When questioned if winning a literary award changed their perception of their own poetic process and output, Twichell and Som gave divergent answers. According to Twichell, winning the Kingsley award did not alter her artistic approach: “Absolutely not at all. I’d be worried if it had, because the poems I want to read and to write are the ones that are faithful only to themselves.” For this poet, the creative act is a sacrosanct and self-contained practice that should not be forced and she therefore does not feel tremendous pressure to produce for production’s sake: “As for output, I‘ve always been a slowpoke. If a poem comes fast it’s only because I’ve done all the hard work already, often without realizing it.”
Som indicated instead that for him being a Kate Tufts winner gave him a sense of renewed invigoration to create. “I’m not sure it’s changed my perception of my process, but it has given me support and encouragement to see my process through,” the poet responded. “Also, winning the Kate Tufts has given me a tremendous sense that my work on the page can reach others, that it has value and can even possibly effect change.” In regard to this intensified call to create, Som is delighted by the challenge of this increased sense of professional encouragement and impact as a poet: “I am extremely excited by that and grateful for it.”
In terms of artistic advice for aspiring future Tufts winners, each poet imparted important insights. Despite her modest claim that she doesn’t “know anything that past and future winners don’t already know,” Twichell offered sage words that can only come with experience and hindsight: “Prizes and awards come from outer space (and CGU), so our job is just to write the poems.” She continued, “I do worry about younger poets, for whom publishing, prizes, fellowships, etc. weigh so heavily in the search for teaching jobs. Winning an important award like the Kate Tufts instantly singles out a poet under consideration for a job.” But she insists that poets can only keep their creative attention squarely fixed on the act of creation alone, “No one can second guess the mysteries of who wins what, so as poets all we can do is continue to work, and be surprised and grateful when the world notices.”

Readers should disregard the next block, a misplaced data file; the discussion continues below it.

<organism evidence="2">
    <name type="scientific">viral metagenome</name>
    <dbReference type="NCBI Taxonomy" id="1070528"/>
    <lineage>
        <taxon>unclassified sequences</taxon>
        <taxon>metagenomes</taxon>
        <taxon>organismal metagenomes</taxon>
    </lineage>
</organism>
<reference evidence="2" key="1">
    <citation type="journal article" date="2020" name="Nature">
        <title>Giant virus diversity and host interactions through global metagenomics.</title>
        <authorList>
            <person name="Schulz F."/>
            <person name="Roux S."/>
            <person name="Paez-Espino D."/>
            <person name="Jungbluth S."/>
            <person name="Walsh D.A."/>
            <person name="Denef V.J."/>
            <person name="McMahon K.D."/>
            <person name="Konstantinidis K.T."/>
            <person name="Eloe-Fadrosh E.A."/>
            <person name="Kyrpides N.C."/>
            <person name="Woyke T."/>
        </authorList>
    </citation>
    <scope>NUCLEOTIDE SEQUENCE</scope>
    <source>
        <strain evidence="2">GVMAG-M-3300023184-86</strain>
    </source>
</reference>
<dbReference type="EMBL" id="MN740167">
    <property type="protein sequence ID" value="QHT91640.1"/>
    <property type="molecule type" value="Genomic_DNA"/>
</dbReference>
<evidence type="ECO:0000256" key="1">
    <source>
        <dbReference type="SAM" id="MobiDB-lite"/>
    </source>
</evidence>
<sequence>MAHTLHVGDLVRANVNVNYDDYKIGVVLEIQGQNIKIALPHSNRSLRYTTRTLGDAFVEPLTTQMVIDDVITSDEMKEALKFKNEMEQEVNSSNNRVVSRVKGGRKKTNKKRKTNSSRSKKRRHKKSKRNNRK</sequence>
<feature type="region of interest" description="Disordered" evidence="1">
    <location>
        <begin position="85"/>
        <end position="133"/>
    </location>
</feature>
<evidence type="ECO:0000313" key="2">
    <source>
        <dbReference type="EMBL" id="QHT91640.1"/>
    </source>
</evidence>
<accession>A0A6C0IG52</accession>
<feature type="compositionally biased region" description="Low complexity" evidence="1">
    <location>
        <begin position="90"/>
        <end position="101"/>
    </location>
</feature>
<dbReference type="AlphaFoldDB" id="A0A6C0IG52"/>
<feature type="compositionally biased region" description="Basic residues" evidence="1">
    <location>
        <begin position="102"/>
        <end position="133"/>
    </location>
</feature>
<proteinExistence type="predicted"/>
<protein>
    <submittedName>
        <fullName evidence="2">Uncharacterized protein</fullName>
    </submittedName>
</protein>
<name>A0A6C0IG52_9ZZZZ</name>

Despite his comparatively shorter tenure as a published poet, Som also gave profound guidance for poets. “Central to the book [The Tribute Horse] and to my writing is the practice of listening – a practice that foregrounds the sounds of place and family, while finding inventive ways to listen to the past and memory,” the poet ruminated, “I like to point out for my writing students how the word memoir ends with the Spanish word to hear, oir.” Like Twichell, Som uniquely stresses the importance of writing for writing’s sake by insisting on turning deaf ears to peripheral concerns such as literary prizes; “My advice to writers is to place your ear to the past and present and focus on the resonances while at the same time turning up the volume on those voices that have been silenced or gone unheard.”
While the AWP panel initiated my interest in the ramifications of literary awards, my correspondence with these two Tufts poets helped me understand in greater depth the imperative need to privilege the act of writing over artistic honors. Though each poet’s prize-winning experience has been positive, it is important to note that Chase Twichell and Brandon Som, in their own idiosyncratic way, have made a conscious decision to dedicate themselves fully to their craft. Their unyielding focus has helped them to avoid the possible pitfalls of being an award winner while lending further strength to their verses. For each, creating poetry itself is the true honor. For this reason, both authors have managed to embrace the benefits of the Tufts prize without allowing any possibly associated interference to intrude upon their ongoing poetic efforts.